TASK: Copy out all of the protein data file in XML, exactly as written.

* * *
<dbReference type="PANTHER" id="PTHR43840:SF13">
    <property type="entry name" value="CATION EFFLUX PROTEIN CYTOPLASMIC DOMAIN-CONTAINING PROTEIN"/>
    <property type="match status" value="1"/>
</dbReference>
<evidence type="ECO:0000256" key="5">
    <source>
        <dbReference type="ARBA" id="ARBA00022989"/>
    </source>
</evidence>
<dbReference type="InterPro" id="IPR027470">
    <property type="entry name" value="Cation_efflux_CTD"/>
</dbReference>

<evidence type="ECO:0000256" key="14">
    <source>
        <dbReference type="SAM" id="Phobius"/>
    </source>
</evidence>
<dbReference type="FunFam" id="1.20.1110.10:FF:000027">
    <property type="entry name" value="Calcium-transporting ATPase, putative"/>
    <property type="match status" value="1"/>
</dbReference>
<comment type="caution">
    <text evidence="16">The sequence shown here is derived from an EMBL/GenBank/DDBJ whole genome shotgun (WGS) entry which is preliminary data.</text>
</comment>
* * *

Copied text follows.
<dbReference type="PANTHER" id="PTHR43840:SF13">
    <property type="entry name" value="CATION EFFLUX PROTEIN CYTOPLASMIC DOMAIN-CONTAINING PROTEIN"/>
    <property type="match status" value="1"/>
</dbReference>
<evidence type="ECO:0000256" key="5">
    <source>
        <dbReference type="ARBA" id="ARBA00022989"/>
    </source>
</evidence>
<dbReference type="InterPro" id="IPR027470">
    <property type="entry name" value="Cation_efflux_CTD"/>
</dbReference>

<evidence type="ECO:0000256" key="14">
    <source>
        <dbReference type="SAM" id="Phobius"/>
    </source>
</evidence>
<dbReference type="FunFam" id="1.20.1110.10:FF:000027">
    <property type="entry name" value="Calcium-transporting ATPase, putative"/>
    <property type="match status" value="1"/>
</dbReference>
<comment type="caution">
    <text evidence="16">The sequence shown here is derived from an EMBL/GenBank/DDBJ whole genome shotgun (WGS) entry which is preliminary data.</text>
</comment>